Heartbreaking Murder of Christian Teen in Lahore Factory in Pakistan

In a devastating and heart-wrenching incident, 18-year-old Waqas Masih, a young Christian man, was brutally murdered by the Muslim owners of the factory where he worked. This tragic event has sparked widespread outrage and demands for justice within the community.

Salamat Masih, the 55-year-old grieving father of Waqas, recounted in his First Information Report (FIR) that both of his sons were employed at a plastic bottle factory owned by Haji Saleem. On June 6th, around 3 PM, Salamat Masih received the shattering news from his younger son that factory owner Haji Saleem, his son Omer Saleem, along with workers Shahzad, Bilal, and Shani, had forcibly taken Waqas into the factory and subjected him to a vicious beating, leaving him unconscious.

Overcome with fear and desperation, Salamat Masih, accompanied by his 12-year-old son Awais and others, rushed to the factory. To his horror, he discovered Waqas tied up and being mercilessly beaten with plastic pipes by the factory owner and his associates. Despite Salamat Masih’s desperate pleas for mercy, the factory owner callously insisted that Waqas was merely unconscious. By 3 PM, the unthinkable happened—Waqas was declared dead.

In a state of profound grief and disbelief, the family took Waqas’s lifeless body to Mayo Hospital, Lahore, for an autopsy and later laid him to rest on June 7th. Salamat Masih and his wife Rubina, living in dire conditions, are utterly devastated by the loss of their beloved son. They fervently maintain that Waqas was falsely accused of theft by the factory owner, adding a cruel layer of injustice to their unbearable pain.

Awais, the 12-year-old brother of Waqas, recounted the harrowing experience with tear-filled eyes and a trembling voice. He described how the factory owner and workers mercilessly beat Waqas from 10 AM, subjecting him to electric shocks and breaking many of his bones. Despite Waqas’s desperate pleas to bring his mother, his cries were heartlessly ignored. The torment continued relentlessly until Waqas succumbed to his injuries around 3 PM.

The Masih family, struggling to survive with five children, is now shattered. Three of their children are married and live separately, while Waqas, Awais, and their parents live together in heart-wrenching poverty. Waqas was not just a son and a brother; he was a vital source of income and hope for the family. With his tragic and untimely death, the family’s already fragile existence has been further plunged into despair.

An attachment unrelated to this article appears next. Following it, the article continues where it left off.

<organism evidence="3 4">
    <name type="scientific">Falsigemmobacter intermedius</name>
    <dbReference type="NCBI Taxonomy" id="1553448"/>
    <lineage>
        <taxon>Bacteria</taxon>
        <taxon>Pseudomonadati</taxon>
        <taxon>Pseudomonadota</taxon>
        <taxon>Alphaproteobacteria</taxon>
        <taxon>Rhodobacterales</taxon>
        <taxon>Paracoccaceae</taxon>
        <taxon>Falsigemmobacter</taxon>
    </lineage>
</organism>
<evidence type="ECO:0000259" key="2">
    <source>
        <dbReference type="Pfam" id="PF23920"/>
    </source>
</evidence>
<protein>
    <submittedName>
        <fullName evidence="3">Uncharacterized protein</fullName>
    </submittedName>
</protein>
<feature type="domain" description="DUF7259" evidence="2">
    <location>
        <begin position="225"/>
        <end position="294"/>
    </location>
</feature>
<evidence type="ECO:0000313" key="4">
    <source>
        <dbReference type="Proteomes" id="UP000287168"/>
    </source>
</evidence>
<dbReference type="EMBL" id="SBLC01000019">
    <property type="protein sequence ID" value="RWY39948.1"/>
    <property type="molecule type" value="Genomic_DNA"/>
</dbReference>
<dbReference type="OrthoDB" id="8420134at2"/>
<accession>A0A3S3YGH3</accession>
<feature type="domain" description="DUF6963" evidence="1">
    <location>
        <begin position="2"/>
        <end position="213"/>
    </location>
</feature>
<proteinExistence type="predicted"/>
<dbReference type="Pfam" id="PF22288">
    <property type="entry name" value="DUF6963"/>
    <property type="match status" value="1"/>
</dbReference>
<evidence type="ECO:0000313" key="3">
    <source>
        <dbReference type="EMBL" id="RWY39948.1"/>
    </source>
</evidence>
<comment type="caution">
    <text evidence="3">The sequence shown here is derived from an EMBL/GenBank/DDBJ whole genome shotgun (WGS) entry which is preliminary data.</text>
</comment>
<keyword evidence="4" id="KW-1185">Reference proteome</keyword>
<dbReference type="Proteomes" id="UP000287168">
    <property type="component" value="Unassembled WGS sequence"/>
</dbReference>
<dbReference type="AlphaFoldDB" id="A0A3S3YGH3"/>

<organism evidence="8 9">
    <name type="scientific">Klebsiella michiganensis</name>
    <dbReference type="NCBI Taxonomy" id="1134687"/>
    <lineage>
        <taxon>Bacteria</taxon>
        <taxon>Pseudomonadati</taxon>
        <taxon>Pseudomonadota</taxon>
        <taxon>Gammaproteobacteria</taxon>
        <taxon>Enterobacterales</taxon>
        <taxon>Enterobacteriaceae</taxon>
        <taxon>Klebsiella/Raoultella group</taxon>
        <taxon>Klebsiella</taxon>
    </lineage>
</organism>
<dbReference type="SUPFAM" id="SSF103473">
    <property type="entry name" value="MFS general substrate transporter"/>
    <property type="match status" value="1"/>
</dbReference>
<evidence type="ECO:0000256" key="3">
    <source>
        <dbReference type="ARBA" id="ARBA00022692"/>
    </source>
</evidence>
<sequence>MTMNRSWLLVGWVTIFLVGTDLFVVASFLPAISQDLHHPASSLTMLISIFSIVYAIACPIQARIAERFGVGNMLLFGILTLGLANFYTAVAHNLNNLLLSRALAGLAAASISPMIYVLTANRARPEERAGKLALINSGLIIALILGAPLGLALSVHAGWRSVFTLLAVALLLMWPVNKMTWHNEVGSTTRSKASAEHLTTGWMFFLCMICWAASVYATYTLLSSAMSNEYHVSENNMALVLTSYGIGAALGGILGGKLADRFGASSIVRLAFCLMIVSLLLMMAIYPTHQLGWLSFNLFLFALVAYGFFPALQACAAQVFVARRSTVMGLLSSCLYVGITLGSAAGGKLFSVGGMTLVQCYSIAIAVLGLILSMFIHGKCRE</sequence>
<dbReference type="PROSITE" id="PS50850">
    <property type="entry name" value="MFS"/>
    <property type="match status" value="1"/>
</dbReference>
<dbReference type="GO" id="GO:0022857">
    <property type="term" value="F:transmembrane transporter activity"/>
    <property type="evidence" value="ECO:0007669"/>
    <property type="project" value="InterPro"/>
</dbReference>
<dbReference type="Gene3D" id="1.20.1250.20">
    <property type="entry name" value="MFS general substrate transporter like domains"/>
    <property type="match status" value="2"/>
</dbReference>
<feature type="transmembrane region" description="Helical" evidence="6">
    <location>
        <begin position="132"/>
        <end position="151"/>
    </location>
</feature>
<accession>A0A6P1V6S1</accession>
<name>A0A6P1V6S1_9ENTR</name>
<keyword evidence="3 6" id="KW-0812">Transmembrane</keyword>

An FIR was registered at Islam Purra police station on June 6th under sections 302 and 34 TP. Yet, as of June 10th, no arrests had been made, and the autopsy report remained withheld from the grieving family, adding a cruel layer of injustice to their suffering.

Nasir Saeed, Director of CLAAS-UK, voiced profound concern over the rising tide of violence and discrimination against Christians in Pakistan. He lamented the continuous false accusations of blasphemy against Christians, including recent horrifying cases involving two women. Saeed criticized the Pakistani government for its failure to protect its Christian citizens, leaving them vulnerable to brutal violence and systemic injustice. The agony of Waqas’s family is a tragic testament to this ongoing neglect and prejudice.

Saeed stated, with a voice heavy with sorrow, “It is a very tenuous and grieving situation for Christians throughout Pakistan. False cases of blasphemy continue to be registered against Christians, and they are living under constant threat. The government must ensure impartial investigations and bring those responsible for these heinous acts to justice.”

His plea grew more urgent as he continued, “The Pakistani government must take immediate action to stop these atrocities and ensure the safety and security of Christians in Pakistan. This includes investigating high-level officials and holding them accountable for their complicity in these crimes.” With a heavy heart, Saeed also requested prayers for the end of the ongoing persecution of Christians and for their safety in Pakistan.

In these poignant words, Saeed captured the deep anguish and relentless fear that Christians in Pakistan endure daily. The call for justice and protection is not just a plea but a desperate cry for humanity and compassion in the face of overwhelming suffering and injustice.

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